In his "Neo-HooDoo Manifesto," Reed quotes a woman, Julia Jackson, on the amulets and talismans in her studio:

"I make all my own stuff. It saves money and it's as good. People who has to buy their stuff ain't using their heads."
Reed has always used his head. In 2007, he made his own 'stuff' by forming The Ishmael Reed Quintet, and recording a CD of straight-ahead jazz (with a few poetry readings), titled For All We Know.4 Reed plays piano, and the repertoire is standards for the most part, including pieces by Ellington, Coltrane and Davis. His band-mates include Murray on sax, bass clarinet and piano (on one track); Carla Blank on violin; Roger Glenn on flute and Chris Planas on guitar. Some of the tunes here are familiar to almost any jazz fan: Marvin Fisher's "When Sunny Gets Blue," Miles Davis' "Solar," Coltrane's "Naima," even Kenny Dorham's chestnut "Blue Bossa."

"For All We Know," begins with strummed guitar and flute, then Reed enters with gentle block chording. Just under two minutes in, Reed sparkles up the rhythm a bit, as a signal to Murray to play a sax solo. The players perform it mostly right up the middle, in a straight-ahead jazz style, but Murray includes a few phrases that are a declaration that he knows what decade they're living and playing in. Glenn's flute solos takes the musicians back to the very pretty melody. "Blue Bossa" is also played straight, and the sounds of the instruments come through perfectly: you can hear the humanity in the touch and breath and thought of each note. Planas seems to get a bit lost during his solo, but Murray and Glenn are fine. Reed keeps himself in the background here as on most of the first half of the CD.

"You Don't Know What Love Is" is the first track to include Blank's violin, and there is something off about the flute/violin combination as they play the melody. Each player individually sounds fine, but flutes and violins are not natural playmates and the album suffers somewhat as they attempt to join together here. Murray and Blank playing the melody to Fats Waller's "What Did I Do to Be So Black and Blue," on the other hand, sounds just right for the slightly hokey nature of the tune. Planas plays beautifully here; nothing complicated, just a lot of feel, and he's obviously enjoying himself.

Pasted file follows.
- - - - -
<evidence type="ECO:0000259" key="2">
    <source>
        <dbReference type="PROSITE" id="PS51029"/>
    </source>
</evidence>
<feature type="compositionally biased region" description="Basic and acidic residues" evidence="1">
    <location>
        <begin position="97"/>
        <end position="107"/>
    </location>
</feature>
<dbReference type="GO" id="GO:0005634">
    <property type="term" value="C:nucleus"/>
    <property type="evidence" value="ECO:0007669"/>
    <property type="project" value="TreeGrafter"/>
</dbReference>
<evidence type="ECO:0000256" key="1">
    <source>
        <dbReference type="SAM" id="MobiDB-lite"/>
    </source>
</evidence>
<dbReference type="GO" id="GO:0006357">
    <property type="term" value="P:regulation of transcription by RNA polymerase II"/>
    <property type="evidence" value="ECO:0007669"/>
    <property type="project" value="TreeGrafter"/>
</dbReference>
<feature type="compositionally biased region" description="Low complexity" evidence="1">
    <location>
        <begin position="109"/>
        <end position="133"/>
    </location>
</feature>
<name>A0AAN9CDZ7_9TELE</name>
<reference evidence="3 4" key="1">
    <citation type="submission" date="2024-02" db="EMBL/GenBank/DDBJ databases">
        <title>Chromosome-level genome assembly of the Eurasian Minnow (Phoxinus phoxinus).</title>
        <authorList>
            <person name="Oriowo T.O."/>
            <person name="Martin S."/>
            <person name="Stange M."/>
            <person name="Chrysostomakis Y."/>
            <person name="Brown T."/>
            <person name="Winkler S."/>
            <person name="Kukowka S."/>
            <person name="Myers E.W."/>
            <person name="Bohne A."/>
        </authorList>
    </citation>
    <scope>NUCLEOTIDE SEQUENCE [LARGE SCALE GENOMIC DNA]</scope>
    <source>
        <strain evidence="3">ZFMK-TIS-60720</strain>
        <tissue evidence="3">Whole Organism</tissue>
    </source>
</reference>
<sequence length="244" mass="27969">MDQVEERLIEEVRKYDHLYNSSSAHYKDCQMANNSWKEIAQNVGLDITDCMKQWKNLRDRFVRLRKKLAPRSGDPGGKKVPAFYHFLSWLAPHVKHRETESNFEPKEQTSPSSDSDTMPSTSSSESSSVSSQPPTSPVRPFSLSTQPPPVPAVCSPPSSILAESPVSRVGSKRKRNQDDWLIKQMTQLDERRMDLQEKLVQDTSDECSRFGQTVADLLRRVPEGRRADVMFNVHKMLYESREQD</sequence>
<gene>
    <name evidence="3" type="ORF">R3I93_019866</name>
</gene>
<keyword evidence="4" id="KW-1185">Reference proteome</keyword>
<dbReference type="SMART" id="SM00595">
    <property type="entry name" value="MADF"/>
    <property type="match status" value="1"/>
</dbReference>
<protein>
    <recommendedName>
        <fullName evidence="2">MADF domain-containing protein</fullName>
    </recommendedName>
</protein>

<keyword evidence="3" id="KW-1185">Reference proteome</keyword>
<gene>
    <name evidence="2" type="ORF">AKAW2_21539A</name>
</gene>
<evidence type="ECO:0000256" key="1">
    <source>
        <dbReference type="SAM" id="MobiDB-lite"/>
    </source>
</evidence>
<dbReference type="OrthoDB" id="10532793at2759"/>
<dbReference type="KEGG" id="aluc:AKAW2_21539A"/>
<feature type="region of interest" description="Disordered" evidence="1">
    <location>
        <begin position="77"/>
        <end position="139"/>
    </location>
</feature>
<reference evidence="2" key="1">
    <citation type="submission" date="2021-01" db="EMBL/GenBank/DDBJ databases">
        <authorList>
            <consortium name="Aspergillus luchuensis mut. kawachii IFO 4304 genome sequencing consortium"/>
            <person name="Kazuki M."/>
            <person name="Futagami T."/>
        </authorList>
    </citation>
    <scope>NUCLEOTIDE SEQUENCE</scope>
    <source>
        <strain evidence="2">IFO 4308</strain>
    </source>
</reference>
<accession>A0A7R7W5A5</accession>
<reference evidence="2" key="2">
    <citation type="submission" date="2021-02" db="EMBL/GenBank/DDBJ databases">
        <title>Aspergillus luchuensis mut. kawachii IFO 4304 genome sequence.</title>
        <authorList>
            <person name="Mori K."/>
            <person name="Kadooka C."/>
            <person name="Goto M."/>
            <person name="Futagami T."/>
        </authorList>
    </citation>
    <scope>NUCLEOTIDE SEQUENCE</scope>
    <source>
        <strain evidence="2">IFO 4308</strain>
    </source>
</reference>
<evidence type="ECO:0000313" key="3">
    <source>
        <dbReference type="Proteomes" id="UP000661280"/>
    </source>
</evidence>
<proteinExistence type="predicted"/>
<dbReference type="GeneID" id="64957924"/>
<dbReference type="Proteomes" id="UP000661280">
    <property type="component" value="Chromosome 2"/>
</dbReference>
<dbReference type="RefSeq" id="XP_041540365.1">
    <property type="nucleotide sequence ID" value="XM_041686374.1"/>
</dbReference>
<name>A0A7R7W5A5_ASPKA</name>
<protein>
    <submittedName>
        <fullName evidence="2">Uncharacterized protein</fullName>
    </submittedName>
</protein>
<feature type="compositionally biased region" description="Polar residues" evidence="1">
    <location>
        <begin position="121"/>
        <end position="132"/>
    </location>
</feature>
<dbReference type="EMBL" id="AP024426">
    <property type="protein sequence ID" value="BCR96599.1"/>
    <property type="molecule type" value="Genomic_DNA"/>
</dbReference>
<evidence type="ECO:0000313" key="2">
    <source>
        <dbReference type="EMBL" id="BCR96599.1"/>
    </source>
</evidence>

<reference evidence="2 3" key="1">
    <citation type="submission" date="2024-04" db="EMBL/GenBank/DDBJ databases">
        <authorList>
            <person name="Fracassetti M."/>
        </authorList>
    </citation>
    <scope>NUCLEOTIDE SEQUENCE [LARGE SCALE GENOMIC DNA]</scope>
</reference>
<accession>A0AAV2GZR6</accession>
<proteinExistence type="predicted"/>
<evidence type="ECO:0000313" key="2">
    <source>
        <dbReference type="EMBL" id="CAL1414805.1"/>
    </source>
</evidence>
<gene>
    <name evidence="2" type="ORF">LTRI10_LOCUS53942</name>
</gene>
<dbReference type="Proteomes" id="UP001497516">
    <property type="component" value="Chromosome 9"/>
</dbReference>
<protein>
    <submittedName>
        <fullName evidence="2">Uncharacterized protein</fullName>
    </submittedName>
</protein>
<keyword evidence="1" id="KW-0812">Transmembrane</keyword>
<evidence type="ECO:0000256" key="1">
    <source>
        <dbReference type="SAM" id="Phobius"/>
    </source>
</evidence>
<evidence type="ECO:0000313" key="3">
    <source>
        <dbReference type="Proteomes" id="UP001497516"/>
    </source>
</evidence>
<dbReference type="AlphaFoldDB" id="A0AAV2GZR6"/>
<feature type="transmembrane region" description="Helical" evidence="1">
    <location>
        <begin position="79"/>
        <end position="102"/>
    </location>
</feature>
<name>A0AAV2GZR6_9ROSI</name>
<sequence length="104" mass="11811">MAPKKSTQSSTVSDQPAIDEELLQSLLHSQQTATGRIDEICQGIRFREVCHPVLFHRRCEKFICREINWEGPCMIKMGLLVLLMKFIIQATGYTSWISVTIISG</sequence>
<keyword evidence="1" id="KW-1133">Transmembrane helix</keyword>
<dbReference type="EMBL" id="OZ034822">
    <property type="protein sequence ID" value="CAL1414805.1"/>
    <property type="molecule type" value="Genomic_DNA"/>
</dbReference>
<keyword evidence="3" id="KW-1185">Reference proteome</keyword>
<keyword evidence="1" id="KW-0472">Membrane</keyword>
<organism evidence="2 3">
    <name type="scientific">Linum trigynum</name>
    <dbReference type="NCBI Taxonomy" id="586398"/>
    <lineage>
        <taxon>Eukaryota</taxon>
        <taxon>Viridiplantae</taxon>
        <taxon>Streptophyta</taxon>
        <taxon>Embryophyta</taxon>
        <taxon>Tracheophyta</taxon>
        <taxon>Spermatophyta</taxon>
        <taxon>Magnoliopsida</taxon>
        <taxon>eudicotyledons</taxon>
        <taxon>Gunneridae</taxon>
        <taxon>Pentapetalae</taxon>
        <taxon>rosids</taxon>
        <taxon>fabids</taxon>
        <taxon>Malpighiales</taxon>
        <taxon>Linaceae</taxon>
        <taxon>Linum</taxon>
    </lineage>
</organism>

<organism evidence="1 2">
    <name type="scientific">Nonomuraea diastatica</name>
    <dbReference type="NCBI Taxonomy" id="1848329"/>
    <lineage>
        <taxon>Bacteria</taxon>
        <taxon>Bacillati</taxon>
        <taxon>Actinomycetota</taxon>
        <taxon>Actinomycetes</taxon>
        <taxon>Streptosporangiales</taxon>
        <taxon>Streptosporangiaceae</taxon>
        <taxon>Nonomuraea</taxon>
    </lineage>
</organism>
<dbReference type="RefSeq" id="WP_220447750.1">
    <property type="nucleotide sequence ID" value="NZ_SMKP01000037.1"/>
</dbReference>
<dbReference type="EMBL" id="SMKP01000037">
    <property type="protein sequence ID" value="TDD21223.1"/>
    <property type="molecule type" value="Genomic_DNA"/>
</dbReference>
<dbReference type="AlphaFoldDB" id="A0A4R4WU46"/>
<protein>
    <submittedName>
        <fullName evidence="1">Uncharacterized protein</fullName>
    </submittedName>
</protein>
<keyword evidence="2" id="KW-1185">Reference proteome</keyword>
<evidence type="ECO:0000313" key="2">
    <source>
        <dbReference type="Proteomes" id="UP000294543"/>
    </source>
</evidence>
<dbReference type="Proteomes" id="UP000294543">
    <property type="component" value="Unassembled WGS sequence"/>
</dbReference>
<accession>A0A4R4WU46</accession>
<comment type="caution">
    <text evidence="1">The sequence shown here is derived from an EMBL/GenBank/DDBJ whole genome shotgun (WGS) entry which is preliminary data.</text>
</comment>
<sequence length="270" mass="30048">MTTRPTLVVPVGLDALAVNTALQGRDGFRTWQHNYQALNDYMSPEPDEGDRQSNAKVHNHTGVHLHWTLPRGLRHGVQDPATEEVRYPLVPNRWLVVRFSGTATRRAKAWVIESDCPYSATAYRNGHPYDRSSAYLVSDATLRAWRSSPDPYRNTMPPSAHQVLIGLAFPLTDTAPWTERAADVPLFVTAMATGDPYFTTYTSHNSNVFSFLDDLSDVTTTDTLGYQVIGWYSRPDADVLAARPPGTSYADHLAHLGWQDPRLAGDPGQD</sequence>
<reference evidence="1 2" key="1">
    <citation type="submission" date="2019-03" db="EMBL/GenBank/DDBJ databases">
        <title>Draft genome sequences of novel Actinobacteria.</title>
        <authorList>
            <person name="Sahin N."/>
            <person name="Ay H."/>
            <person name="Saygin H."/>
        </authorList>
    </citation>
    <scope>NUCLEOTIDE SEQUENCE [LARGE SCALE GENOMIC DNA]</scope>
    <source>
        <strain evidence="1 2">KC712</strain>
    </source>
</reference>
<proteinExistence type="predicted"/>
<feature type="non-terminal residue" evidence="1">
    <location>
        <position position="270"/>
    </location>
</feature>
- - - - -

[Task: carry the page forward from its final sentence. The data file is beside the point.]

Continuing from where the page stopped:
The violin sounds very astringent in the opening bars of Ellington's "Come Sunday," as if standing a little part from the tune's spirit, but in later passages warms up. Murray's tone, on the other hand, is deep blue and gorgeous all the way through. No surprises, no pyrotechnics, even a bit of a cliche in how he approaches it, but he plays the classic style masterfully, and so keeps our attention. The same is largely true of Glenn's flute here, as well.

Those who have read much of Reed's work--particularly his essays, with their motto "Writin' is Fightin',"--might not associate the trait "modesty" with him. But when he solos on "Solar," we suddenly realize that this is his first solo outing. He has modestly kept himself in the background, supporting his fellow players up to this point. Blank is also featured, but does her most uncertain playing of the set.

Reed then reads two of his poems over music by Murray: "They Call Me the Prophet of Doom," and "If I'm a Welfare Queen where are my Jewels and Furs?" The poems are funny and outraged, as usual treating all historical epochs as if they were simultaneous, and they are political in the most basic sense in that they are about the concerns of individual people.

"Softly, As in A Morning Sunrise" is dominated more than most by Reed's piano, as he plays the melody and takes the first solo turn. A nicely swinging gem. Murray plays "out" here, and it fits over Reed's comping with no friction at all. Planas sounds completely focused and offers his best solo. Blank kicks off "When Sunny Gets Blue" and sounds comfortable with what she wants to do, and succeeds in doing it very well (I once met Marvin Fisher, the composer, and talked to him about Kenward Elmslie and about Elvis as he drank Lipton soup out of a Styrofoam cup for lunch; he would have loved this). On "Naima," Blank and Glenn succeed in getting the difficult flute and violin combo to soar, moving the melody gently higher, as if in a cradle carried between them. Very, very well done.

The CD ends with Reed reading another of his poems, "Army Nurse," about the psychological devastation of the experience of war on those who have to endure it. This explains the cover photo: rather than a piano or something musical, there is a photograph of fifteen flag-draped coffins in what looks like the hold of an airplane. While this CD celebrates jazz, it also offers a blues vibration for those bruised or finished off by modern life.



FOOTNOTES:

1. This was originally released on vinyl by American Clave. The CD issue is PAND-42135, from PANGEA/I.R.S.

2. Ishmael Reed, ed. 19 Necromancers from Now: An Anthology of Original American Writing for the 1970s (Garden City: Doubleday & Co., 1970). This was later published as a short book, now out of print.

3. Conjure: Cab Calloway Stands in for The Moon. The CD issue is American Clave 1015.

4. Konch Records [No number].